It will be extremely difficult to build first-class apps through a translation layer. It's hard enough to get the performance and behavior you need natively. I'm impressed with MacRuby's approach, and particularly impressed that they are able to manage things like Core Animation (a key piece of first-class Mac apps) and Core Data (which is tough stuff). I'm really impressed with their use of more idiomatic Ruby rather than the ugliness of RubyCocoa. But there are reasons that Apple has "deemphasized" (as they've called it) their multi-language dalliances in Java, Ruby, Python, etc. It's hard enough to write this stuff in one language. It's hard enough to get it right when you're not going through a semi-supported translation layer. In practice, you still have to learn the ObjC syntax to deal with the documentation and all the existing code. In practice, you still have to learn the ObjC patterns to develop decent Mac apps.
MacRuby is interesting. Even as a seasoned ObjC programmer, I might consider HotCocoa for hacking up prototypes and trying out interfaces. But it's not the kind of thing I'd use to build, as you say, "Cocoa GUI applications of substantial and first-class nature."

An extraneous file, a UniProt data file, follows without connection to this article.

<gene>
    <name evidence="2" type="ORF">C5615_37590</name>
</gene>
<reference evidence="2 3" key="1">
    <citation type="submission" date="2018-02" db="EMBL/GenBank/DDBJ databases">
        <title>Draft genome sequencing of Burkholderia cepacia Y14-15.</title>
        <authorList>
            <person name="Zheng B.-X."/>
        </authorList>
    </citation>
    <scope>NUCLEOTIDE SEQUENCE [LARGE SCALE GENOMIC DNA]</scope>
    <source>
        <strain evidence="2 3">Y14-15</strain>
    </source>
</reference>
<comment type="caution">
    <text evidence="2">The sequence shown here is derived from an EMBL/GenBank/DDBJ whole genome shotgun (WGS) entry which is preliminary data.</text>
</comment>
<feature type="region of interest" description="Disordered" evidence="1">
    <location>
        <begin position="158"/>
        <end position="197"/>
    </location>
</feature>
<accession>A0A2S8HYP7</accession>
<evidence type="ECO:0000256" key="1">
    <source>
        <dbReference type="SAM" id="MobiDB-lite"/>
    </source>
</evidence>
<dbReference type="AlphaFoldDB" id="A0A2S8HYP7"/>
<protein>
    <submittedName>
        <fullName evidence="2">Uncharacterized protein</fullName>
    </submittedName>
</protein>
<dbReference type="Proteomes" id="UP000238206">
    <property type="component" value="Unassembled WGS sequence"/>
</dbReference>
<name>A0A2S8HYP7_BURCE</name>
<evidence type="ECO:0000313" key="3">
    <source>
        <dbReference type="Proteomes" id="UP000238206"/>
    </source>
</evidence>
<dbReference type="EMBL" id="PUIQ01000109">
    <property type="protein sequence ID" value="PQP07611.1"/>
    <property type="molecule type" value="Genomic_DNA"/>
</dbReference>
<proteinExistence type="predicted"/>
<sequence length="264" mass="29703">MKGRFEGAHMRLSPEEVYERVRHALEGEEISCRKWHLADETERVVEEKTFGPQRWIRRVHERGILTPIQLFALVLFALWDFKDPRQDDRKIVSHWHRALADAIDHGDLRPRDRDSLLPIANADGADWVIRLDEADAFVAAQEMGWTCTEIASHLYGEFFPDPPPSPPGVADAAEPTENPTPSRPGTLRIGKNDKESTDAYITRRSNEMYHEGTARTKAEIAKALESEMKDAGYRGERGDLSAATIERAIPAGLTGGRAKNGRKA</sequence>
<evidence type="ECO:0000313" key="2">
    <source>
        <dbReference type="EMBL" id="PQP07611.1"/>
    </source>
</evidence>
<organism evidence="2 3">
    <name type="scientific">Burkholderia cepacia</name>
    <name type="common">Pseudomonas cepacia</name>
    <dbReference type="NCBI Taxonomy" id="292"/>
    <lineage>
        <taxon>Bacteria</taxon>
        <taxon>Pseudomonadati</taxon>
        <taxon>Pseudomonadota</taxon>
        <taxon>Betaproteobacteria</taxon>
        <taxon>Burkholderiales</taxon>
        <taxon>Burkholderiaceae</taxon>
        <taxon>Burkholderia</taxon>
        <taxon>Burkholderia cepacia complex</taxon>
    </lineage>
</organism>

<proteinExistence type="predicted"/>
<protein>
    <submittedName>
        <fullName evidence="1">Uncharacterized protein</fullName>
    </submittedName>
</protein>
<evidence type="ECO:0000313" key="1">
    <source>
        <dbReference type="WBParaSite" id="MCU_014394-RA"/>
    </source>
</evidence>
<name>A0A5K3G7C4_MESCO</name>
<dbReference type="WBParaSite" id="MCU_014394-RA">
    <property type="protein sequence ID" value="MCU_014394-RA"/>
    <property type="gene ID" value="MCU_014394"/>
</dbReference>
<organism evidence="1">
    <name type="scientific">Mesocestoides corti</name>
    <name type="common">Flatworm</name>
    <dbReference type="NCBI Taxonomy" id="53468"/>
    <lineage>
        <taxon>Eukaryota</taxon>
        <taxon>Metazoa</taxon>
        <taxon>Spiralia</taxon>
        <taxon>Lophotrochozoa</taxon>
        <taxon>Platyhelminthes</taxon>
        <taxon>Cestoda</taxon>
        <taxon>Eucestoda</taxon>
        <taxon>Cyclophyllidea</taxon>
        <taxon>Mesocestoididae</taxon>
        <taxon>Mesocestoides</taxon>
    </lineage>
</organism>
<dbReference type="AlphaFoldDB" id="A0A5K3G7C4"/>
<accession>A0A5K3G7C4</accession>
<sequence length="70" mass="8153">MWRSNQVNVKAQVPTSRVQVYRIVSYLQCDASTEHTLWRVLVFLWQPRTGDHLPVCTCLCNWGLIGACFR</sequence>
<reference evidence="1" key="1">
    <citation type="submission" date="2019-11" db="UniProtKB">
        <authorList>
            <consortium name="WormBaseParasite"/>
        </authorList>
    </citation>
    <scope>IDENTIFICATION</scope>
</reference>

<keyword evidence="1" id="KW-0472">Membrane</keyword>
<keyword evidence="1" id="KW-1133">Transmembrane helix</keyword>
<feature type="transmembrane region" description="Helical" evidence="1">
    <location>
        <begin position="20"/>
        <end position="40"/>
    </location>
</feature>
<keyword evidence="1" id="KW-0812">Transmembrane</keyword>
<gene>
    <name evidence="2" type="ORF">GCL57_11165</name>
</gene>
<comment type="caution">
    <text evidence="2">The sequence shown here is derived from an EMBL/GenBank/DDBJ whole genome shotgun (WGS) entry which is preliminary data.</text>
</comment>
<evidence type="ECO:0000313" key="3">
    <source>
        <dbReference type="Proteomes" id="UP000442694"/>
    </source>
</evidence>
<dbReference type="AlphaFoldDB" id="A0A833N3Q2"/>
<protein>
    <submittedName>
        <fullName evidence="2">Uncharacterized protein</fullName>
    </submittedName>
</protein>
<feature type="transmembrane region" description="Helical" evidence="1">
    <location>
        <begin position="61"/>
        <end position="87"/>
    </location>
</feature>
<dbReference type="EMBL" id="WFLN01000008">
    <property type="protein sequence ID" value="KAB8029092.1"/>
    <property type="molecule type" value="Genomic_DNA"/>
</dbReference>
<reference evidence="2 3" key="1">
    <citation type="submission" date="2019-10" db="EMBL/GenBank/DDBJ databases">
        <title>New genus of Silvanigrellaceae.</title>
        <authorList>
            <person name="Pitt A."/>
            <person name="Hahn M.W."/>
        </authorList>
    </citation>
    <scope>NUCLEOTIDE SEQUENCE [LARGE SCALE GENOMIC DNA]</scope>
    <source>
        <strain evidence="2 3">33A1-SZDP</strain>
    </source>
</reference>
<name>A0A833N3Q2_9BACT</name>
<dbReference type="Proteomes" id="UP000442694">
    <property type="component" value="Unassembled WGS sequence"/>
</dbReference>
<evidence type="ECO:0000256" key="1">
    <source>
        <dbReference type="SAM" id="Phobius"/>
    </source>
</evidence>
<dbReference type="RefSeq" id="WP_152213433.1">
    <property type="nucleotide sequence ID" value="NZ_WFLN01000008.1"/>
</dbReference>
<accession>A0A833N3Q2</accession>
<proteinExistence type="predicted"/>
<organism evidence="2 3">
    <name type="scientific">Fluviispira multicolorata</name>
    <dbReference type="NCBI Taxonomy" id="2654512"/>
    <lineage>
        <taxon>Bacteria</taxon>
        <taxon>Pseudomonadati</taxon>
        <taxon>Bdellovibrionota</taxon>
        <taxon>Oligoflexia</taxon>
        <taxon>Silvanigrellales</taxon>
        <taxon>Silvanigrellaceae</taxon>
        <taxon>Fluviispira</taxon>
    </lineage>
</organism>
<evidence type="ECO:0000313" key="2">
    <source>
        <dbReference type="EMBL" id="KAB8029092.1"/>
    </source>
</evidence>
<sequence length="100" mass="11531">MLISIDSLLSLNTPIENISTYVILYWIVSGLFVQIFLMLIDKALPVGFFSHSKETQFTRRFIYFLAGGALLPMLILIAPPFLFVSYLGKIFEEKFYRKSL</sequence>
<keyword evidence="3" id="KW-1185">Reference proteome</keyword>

As developers, part of our job is to have a bag of tools. Like a good carpenter has several different hammers, plus pry bars, nail sets, several kinds of square and a dozen other tools, a programmer should be comfortable with a variety of languages, programming paradigms, platforms and environments. She then should be able to choose the correct tools for the job and employ them effectively. In the case of Mac programming, the correct tools for the job include Xcode, IB, ObjC and Cocoa. Avoiding them is like a carpenter avoiding a framing hammer and speed square. They're just part of the job.